In the final scene of Luke’s Gospel, the resurrected Jesus is the Messiah whose life, death, and resurrection are God's saving act for humanity More is taken up into heaven. His followers respond by worshiping him and returning to the Jerusalem The Jerusalem temple, unlike the tabernacle, was a permanent structure, although (like the tabernacle) it was a place of worship and religious activity. On one occasion Jesus felt such activity was unacceptable and, as reported in all four Gospels, drove from the temple those engaged... More to worship God.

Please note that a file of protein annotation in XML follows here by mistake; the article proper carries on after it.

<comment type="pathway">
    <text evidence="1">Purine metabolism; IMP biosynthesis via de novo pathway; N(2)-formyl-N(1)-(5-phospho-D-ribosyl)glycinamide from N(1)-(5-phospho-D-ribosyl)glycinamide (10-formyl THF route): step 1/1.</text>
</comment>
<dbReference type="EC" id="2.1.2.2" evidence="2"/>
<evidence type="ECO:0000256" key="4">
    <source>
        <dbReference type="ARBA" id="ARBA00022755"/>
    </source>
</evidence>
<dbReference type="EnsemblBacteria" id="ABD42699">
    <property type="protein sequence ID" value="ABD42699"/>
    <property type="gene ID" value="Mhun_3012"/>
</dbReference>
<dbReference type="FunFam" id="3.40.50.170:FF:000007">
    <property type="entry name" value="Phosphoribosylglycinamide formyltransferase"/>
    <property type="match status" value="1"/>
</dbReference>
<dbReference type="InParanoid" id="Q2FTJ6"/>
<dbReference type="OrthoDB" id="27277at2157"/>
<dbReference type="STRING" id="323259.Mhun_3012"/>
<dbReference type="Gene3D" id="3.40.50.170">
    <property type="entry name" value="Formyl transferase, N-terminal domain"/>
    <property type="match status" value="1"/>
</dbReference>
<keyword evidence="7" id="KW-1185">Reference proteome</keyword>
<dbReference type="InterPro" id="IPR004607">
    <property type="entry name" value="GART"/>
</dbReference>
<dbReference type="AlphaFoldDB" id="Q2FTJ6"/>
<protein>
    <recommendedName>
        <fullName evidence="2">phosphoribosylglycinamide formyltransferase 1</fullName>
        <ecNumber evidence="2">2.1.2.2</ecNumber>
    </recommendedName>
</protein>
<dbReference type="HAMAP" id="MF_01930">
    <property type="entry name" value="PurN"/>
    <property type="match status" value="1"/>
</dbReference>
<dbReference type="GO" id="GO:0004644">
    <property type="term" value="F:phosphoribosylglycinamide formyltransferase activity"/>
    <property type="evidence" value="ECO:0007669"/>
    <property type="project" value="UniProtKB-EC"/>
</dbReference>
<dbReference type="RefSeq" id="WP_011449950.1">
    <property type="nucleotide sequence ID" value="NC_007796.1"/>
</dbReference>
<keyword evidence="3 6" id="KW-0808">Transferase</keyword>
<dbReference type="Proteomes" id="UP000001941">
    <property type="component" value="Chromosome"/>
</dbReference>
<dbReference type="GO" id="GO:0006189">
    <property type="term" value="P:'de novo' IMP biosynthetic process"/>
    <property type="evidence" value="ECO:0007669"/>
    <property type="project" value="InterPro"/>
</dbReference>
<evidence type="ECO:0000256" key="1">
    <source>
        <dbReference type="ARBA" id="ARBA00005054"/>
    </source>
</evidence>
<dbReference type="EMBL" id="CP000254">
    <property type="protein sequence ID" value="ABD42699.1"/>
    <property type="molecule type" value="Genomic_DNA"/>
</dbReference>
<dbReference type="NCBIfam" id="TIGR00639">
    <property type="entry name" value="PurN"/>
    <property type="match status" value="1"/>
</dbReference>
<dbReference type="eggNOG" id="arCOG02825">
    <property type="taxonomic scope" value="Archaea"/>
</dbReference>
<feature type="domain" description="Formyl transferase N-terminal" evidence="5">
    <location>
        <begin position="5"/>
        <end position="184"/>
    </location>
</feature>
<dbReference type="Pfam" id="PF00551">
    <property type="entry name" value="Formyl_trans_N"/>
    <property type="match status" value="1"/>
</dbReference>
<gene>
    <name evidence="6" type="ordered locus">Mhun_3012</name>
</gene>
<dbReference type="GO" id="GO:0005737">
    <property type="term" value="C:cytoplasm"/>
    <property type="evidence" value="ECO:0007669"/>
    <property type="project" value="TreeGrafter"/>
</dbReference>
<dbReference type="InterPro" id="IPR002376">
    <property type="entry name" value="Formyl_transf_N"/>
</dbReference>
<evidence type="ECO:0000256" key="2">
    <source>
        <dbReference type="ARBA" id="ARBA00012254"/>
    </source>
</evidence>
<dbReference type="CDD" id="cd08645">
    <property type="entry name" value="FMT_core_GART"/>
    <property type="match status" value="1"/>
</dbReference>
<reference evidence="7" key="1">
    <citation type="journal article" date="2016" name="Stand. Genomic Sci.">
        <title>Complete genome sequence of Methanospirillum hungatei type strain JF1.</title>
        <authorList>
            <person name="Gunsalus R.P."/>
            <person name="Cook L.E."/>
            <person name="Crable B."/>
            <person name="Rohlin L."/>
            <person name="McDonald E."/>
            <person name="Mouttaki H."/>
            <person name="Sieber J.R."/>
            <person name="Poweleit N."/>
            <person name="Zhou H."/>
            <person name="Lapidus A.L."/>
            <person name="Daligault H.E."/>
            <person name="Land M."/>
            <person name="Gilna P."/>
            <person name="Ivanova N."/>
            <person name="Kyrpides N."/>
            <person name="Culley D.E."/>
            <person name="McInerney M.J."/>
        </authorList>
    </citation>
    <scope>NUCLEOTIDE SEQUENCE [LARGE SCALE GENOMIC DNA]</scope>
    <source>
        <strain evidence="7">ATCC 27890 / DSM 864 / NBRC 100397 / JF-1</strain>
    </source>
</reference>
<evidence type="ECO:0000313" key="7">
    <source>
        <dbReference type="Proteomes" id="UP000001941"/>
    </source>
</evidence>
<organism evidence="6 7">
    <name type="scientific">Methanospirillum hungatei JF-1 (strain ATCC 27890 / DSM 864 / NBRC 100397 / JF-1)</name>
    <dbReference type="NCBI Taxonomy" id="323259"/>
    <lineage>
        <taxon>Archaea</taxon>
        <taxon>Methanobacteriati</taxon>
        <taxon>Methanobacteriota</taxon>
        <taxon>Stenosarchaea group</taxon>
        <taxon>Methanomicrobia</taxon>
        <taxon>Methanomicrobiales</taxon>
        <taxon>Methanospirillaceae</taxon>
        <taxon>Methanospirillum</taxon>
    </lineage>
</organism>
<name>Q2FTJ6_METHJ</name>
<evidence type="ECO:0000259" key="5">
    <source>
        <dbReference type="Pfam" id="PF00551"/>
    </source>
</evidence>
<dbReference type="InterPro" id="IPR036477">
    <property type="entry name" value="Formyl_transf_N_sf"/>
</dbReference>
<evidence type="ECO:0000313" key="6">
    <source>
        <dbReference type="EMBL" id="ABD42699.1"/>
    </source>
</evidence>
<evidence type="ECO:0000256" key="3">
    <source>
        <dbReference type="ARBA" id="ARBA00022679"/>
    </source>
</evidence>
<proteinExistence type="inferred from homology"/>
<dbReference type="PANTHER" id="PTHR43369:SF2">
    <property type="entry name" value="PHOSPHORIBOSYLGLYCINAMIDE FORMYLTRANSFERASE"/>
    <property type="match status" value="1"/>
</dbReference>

The "beloved physician" and companion of Paul More is the only Gospel that includes a description of Jesus’ ascension. The Acts of the Apostles begins by describing this same event, but its details are slightly different (see Acts 1:3-12). In Luke’s Gospel, the ascension is the last of several events recounted in Luke 24 that all appear to occur on the same day. The other appearances of the resurrected Jesus described in this chapter leave his followers confused and excited, but at the ascension they finally offer the appropriate response of worship. In this concluding scene they acknowledge Jesus’ glory, thereby confirming the story of Jesus as the story of God’s own visitation.